There is a memory trick new recruits use to learn the order of flag ranks leading to four-star general, the highest U.S. military rank in the Army, Air Force and Marines. The mnemonic BMLG “be my little girl” helps soldiers remember the title and order of officers based on the number of stars on their uniforms. One-, two- and three-star generals are ranked brigadier, major and lieutenant in that order.
Our military is run on an inflexible hierarchy of command. Among the very exclusive club of U.S. military generals, brigadier generals have to salute major generals and above, and major generals must salute lieutenant generals and up, but lieutenant generals only salute four-star generals -- who only have to salute presidents.
Needless to say, those stars are hard to come by.
Last week, Army Brig. Gen.Tammy Smith, who is nobody’s “little girl,” earned her first star and became the most recent woman to join the tiny club.
Out of fewer than 100 active-duty Army generals total, only a handful are women. According to her Defense Department biography, Smith was most recently deployed as the chief of Army Reserve affairs for U.S. forces in Afghanistan (USFOR-A). During her 26-year military career, she has earned numerous awards and served in “logistics, operations, training and personnel,” for duty in Panama and Costa Rica. In addition to giving the Pentagon another stellar manager, she gives women in military service another commander of their own gender.
Like CEOs in business, generals (and the Navy’s tiered equivalent, admirals) are the big bosses in the military. But, because the business of a militia is war, even more so than in corporate culture men have always dominated the chief ranks.
Although women have served in the Army since 1775, an important qualification – front-line combat -- is not considered woman’s work and remains off limits. Only recently as our defense culture began to recognize that women make very competent soldiers, and are every bit as heroic as their brothers, have women begun to receive the stars that signify that they are stars. (The sad result of diversity is, of course, that brave female troops are now regularly listed among the fallen.)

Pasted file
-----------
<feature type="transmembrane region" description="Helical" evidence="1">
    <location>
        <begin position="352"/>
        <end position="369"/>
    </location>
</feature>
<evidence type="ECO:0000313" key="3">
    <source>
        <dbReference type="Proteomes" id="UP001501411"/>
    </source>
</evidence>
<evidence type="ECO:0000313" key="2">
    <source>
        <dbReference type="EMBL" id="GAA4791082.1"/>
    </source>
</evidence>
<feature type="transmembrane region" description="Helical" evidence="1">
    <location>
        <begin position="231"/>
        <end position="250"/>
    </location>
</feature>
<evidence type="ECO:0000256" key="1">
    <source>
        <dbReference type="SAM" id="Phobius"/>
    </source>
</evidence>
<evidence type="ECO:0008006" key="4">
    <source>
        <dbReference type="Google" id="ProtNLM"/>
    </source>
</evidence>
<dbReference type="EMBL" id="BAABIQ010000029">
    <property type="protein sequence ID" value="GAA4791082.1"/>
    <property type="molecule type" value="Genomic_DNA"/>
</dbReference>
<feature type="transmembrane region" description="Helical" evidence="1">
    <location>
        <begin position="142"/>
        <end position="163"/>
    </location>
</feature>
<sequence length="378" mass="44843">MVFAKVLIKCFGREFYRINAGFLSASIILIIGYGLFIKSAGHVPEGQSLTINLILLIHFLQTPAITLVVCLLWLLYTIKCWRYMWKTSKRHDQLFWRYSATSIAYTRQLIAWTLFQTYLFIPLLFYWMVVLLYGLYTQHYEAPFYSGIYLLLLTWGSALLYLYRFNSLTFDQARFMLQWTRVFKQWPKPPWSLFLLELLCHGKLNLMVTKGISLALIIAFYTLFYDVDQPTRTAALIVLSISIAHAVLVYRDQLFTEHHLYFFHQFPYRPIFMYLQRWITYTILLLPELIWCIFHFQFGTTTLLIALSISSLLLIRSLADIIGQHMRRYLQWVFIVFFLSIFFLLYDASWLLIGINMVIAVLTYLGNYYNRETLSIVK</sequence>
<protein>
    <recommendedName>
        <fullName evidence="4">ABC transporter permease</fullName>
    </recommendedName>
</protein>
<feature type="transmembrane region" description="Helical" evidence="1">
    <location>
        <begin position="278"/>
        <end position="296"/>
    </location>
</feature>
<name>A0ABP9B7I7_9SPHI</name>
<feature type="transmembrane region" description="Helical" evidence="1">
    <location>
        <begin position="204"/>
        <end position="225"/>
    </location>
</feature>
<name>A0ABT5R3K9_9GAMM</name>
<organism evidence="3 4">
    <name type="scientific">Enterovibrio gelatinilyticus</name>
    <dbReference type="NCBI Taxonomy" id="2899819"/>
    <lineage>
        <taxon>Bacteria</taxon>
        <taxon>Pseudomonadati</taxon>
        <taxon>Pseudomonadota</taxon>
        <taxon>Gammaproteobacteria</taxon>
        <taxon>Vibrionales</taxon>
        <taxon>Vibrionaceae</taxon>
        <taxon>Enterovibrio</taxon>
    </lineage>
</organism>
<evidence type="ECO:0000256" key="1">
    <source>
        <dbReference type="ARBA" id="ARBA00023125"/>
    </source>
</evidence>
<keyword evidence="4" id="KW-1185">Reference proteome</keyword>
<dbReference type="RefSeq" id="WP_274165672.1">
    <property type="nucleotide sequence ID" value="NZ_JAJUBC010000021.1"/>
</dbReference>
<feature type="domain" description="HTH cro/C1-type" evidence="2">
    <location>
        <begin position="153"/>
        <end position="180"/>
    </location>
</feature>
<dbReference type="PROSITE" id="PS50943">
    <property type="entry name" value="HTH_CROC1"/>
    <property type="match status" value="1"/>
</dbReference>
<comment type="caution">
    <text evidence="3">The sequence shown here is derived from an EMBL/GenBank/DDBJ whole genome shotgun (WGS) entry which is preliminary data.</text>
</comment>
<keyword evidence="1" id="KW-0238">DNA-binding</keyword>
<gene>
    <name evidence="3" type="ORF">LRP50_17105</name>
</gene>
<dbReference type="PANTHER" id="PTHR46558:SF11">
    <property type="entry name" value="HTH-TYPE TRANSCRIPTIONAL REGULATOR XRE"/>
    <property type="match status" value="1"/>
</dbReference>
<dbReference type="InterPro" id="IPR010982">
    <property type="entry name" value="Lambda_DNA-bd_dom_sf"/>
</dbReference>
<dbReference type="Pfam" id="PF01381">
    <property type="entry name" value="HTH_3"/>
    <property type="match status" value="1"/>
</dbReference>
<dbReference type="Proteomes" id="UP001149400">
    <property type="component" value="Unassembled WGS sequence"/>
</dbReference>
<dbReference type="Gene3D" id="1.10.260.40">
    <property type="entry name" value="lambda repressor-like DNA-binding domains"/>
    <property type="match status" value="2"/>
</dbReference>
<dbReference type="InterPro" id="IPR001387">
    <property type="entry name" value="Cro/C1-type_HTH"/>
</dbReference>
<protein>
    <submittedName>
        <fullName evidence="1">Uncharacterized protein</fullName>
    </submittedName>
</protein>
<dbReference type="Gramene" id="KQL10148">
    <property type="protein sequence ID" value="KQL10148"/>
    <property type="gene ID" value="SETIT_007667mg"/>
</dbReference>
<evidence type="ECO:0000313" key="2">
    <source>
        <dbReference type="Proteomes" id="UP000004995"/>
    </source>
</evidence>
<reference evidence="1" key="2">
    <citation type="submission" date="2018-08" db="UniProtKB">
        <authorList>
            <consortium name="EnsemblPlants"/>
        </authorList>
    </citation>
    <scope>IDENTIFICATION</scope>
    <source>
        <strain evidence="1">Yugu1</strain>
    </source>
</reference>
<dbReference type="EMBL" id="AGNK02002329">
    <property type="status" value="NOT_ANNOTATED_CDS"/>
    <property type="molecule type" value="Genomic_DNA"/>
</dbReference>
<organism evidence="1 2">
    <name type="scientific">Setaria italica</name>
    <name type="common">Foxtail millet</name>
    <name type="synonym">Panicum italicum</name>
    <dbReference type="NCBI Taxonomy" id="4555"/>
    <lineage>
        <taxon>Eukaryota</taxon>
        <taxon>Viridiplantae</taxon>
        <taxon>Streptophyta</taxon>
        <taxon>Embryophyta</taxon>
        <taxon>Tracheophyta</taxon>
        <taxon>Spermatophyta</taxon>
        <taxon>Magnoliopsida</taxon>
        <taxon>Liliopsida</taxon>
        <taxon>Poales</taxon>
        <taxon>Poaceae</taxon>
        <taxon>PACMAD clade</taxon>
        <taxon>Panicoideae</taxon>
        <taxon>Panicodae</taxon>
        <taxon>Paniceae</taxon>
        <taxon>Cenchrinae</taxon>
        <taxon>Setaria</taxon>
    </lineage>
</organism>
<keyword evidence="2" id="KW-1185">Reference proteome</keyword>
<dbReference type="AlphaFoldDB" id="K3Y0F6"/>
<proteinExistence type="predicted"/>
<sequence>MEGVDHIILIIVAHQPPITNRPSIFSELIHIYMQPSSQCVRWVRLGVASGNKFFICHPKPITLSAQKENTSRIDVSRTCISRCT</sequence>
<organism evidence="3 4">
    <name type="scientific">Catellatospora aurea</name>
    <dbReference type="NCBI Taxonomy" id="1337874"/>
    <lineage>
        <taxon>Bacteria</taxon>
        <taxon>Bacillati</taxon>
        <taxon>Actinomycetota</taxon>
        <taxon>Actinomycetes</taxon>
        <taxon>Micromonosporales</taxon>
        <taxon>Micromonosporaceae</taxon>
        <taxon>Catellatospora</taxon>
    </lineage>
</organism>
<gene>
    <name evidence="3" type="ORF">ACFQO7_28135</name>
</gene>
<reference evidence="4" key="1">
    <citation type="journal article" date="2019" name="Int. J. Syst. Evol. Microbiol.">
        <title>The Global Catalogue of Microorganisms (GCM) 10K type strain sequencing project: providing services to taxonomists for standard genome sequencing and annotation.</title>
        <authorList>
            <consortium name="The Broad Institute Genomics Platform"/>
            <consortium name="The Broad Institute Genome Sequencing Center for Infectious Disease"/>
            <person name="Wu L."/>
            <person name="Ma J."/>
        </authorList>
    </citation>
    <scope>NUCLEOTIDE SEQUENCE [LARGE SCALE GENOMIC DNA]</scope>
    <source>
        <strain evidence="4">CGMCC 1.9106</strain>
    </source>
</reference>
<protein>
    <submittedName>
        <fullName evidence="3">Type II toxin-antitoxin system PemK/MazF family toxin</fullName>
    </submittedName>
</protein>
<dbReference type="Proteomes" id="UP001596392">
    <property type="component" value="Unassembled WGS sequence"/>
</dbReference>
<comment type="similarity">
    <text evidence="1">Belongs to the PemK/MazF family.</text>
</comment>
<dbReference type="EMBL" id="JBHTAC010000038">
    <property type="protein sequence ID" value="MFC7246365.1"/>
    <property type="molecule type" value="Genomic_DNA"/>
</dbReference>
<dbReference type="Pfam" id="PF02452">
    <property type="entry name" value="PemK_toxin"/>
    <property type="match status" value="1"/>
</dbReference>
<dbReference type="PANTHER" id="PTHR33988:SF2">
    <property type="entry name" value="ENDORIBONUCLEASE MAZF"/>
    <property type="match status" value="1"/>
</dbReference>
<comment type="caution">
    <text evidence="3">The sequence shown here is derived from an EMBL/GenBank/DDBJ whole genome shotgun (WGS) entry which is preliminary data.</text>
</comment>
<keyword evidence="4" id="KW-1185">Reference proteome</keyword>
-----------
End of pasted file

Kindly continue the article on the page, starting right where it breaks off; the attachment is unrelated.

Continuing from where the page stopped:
The first and so far only female four-star general, Ann Dunwoody, was promoted to the highest rank in 2008.
Smith’s promotion is significant on its own military merit, but the new brigadier general gave the country another kind of amazing example by doing something as loving and normal as having her spouse at her side for her swearing-in.
Last year, the United States ended the centuries-old ban on gays in the military, along with two decades of a draconian “Don’t Ask Don’t Tell” policy. On Friday, Tammy Smith became the nation’s first openly gay flag-ranking military officer.
Her new, five-pointed jewelry was pinned on her uniform at a ceremony in Arlington by her wife, Tracey Hepner. Hepner is a founder of the Military Partners and Families Coalition, which “advocates for lesbian, gay, bisexual and transgender military partners and their families. “
"Looking at the photos of Tracey’s joy as she pins the star on my shoulder is a memory that will imprint my heart forever,” Brig. Gen. Smith said. Although she acknowledged that the Defense Department prefers that sexual orientation remain “a private matter,” she said that “participating with family in traditional ceremonies” is what is “expected of a leader."
Regardless of rank, we can all salute the new general and her lovely wife.
Bonnie Goldstein is on Twitter @KickedByAnAngel.